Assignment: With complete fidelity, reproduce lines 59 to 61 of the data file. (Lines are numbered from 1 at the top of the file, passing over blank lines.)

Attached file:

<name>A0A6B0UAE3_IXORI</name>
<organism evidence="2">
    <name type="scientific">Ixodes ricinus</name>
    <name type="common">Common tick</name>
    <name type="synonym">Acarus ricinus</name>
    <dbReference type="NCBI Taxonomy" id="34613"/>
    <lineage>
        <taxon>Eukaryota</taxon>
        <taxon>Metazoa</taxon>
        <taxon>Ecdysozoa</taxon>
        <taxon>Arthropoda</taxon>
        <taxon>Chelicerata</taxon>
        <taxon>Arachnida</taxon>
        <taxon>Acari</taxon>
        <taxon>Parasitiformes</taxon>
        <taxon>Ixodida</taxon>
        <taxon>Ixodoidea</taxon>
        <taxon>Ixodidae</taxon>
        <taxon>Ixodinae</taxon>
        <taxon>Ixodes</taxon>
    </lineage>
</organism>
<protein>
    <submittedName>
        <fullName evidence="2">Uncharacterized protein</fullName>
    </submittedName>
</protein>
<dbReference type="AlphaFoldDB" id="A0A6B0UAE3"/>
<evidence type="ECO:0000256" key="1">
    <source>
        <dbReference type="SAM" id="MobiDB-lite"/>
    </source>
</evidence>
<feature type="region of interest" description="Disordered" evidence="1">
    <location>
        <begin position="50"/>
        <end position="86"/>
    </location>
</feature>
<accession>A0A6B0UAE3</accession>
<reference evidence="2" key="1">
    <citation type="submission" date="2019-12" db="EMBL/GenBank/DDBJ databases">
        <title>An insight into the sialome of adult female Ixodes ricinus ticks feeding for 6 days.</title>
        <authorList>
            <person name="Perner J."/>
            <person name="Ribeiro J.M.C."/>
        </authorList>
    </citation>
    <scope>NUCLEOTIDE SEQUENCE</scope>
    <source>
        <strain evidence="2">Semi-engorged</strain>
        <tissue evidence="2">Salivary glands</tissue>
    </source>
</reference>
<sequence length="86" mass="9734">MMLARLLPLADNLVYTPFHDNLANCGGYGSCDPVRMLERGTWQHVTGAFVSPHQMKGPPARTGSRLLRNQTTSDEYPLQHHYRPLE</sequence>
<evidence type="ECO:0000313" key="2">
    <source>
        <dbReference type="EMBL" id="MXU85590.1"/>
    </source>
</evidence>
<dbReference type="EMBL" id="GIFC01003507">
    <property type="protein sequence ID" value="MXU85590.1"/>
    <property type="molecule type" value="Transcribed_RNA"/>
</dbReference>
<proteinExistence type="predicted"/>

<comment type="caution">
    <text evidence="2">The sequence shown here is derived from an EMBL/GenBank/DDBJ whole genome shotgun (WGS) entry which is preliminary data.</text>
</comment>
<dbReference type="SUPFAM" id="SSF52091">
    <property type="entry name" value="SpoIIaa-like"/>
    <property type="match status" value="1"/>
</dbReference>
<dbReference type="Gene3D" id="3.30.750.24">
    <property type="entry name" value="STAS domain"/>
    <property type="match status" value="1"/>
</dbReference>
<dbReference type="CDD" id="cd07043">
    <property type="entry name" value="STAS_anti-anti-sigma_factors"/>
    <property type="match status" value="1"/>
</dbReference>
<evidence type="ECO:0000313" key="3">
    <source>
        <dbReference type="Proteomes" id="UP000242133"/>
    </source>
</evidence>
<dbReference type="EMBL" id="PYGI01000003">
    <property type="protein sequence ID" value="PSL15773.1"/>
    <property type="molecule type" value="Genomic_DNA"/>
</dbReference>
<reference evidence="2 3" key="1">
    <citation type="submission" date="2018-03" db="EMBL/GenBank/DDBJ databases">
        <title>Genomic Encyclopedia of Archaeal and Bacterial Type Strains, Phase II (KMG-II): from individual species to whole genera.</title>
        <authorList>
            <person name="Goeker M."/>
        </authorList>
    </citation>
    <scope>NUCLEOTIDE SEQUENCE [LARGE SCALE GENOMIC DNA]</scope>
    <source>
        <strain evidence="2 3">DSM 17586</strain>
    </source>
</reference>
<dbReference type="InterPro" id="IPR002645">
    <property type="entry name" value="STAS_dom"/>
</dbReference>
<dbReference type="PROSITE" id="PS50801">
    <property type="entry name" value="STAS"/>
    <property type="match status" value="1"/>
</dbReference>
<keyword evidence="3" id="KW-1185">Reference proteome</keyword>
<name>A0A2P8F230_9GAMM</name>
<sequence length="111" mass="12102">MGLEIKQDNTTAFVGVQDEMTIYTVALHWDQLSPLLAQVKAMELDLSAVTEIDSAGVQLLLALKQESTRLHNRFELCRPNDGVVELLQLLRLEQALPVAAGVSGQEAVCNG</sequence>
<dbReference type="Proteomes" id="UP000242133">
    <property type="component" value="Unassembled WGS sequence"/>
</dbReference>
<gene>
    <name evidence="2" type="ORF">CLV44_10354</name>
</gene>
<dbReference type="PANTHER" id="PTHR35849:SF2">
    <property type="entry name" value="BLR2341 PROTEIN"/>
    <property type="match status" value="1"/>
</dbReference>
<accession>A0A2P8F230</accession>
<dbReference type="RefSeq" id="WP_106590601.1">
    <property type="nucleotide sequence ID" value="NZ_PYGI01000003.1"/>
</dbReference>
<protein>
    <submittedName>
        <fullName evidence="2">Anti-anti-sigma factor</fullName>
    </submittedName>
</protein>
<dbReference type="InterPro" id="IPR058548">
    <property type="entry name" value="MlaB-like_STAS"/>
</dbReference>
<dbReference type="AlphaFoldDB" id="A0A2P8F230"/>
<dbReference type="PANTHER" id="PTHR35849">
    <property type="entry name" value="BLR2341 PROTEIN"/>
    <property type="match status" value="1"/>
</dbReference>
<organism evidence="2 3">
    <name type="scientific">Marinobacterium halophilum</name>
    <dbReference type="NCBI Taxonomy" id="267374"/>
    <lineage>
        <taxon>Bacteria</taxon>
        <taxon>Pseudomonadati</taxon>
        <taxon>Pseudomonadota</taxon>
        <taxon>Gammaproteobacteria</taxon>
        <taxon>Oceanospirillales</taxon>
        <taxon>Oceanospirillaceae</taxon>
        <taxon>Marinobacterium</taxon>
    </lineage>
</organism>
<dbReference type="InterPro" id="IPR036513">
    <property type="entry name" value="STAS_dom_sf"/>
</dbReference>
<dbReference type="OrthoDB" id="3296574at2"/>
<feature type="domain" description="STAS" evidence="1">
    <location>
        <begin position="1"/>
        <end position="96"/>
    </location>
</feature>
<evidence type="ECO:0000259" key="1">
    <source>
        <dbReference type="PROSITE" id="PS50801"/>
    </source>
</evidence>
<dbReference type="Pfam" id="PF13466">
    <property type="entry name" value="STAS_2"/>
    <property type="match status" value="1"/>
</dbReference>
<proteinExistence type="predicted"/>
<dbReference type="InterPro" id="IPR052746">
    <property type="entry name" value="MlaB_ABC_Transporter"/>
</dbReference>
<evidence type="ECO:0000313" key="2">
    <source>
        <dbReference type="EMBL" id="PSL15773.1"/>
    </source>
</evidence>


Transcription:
    </source>
</evidence>
<dbReference type="EMBL" id="GIFC01003507">